base-compat-0.9.3: A compatibility layer for base

Synopsis

# Documentation

class Applicative m => Monad m where #

The Monad class defines the basic operations over a monad, a concept from a branch of mathematics known as category theory. From the perspective of a Haskell programmer, however, it is best to think of a monad as an abstract datatype of actions. Haskell's do expressions provide a convenient syntax for writing monadic expressions.

Instances of Monad should satisfy the following laws:

• return a >>= k  =  k a
• m >>= return  =  m
• m >>= (\x -> k x >>= h)  =  (m >>= k) >>= h

Furthermore, the Monad and Applicative operations should relate as follows:

• pure = return
• (<*>) = ap

The above laws imply:

• fmap f xs  =  xs >>= return . f
• (>>) = (*>)

and that pure and (<*>) satisfy the applicative functor laws.

The instances of Monad for lists, Maybe and IO defined in the Prelude satisfy these laws.

Minimal complete definition

(>>=)

Methods

(>>=) :: m a -> (a -> m b) -> m b infixl 1 #

Sequentially compose two actions, passing any value produced by the first as an argument to the second.

(>>) :: m a -> m b -> m b infixl 1 #

Sequentially compose two actions, discarding any value produced by the first, like sequencing operators (such as the semicolon) in imperative languages.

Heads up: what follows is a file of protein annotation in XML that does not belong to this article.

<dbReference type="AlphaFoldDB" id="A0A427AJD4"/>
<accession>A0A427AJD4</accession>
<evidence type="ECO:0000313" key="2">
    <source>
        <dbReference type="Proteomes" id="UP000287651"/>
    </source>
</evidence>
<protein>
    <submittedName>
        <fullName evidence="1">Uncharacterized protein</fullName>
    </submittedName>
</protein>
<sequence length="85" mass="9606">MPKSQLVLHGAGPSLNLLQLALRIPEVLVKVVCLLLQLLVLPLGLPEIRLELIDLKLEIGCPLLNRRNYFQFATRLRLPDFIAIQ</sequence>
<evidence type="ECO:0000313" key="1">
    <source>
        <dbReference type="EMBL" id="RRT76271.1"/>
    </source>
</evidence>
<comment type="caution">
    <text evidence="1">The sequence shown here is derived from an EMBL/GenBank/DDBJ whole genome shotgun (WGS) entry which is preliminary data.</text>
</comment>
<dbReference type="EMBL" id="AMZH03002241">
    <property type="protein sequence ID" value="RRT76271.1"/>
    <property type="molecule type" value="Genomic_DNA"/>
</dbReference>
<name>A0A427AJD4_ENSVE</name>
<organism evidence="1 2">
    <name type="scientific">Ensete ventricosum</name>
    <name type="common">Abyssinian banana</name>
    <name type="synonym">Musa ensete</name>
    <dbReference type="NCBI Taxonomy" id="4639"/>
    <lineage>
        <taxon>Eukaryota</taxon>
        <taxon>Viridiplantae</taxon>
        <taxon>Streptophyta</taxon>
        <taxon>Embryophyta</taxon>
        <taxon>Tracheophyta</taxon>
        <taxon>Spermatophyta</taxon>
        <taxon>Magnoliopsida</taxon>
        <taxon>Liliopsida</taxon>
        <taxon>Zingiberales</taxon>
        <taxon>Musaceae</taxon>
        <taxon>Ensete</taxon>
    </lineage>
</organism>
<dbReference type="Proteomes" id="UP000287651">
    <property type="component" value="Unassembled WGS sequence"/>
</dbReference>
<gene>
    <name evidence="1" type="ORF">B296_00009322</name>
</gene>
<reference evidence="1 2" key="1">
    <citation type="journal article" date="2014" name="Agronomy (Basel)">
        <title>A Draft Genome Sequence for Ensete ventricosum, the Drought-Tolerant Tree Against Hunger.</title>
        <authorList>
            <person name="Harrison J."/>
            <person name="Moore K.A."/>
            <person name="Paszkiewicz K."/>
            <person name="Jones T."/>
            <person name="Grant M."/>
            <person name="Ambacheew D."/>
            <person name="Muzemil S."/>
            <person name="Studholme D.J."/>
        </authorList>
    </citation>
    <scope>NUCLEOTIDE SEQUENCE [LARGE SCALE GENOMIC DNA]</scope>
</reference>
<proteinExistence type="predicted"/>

return :: a -> m a #

Inject a value into the monadic type.

fail :: String -> m a #

Fail with a message. This operation is not part of the mathematical definition of a monad, but is invoked on pattern-match failure in a do expression.

As part of the MonadFail proposal (MFP), this function is moved to its own class MonadFail (see Control.Monad.Fail for more details). The definition here will be removed in a future release.

Instances

Monads that also support choice and failure.

Methods

mzero :: m a #

the identity of mplus. It should also satisfy the equations

mzero >>= f  =  mzero
v >> mzero   =  mzero

mplus :: m a -> m a -> m a #

an associative operation

Instances

 Methodsmzero :: [a] #mplus :: [a] -> [a] -> [a] # Methodsmzero :: Maybe a #mplus :: Maybe a -> Maybe a -> Maybe a # Methodsmzero :: IO a #mplus :: IO a -> IO a -> IO a # Methodsmzero :: U1 a #mplus :: U1 a -> U1 a -> U1 a # Methodsmzero :: P a #mplus :: P a -> P a -> P a # Methodsmzero :: STM a #mplus :: STM a -> STM a -> STM a # Methodsmplus :: ReadPrec a -> ReadPrec a -> ReadPrec a # Methodsmzero :: ReadP a #mplus :: ReadP a -> ReadP a -> ReadP a # MonadPlus f => MonadPlus (Rec1 f) Methodsmzero :: Rec1 f a #mplus :: Rec1 f a -> Rec1 f a -> Rec1 f a # Methodsmzero :: Proxy * a #mplus :: Proxy * a -> Proxy * a -> Proxy * a # (MonadPlus f, MonadPlus g) => MonadPlus ((:*:) f g) Methodsmzero :: (f :*: g) a #mplus :: (f :*: g) a -> (f :*: g) a -> (f :*: g) a # MonadPlus f => MonadPlus (Alt * f) Methodsmzero :: Alt * f a #mplus :: Alt * f a -> Alt * f a -> Alt * f a # MonadPlus f => MonadPlus (M1 i c f) Methodsmzero :: M1 i c f a #mplus :: M1 i c f a -> M1 i c f a -> M1 i c f a #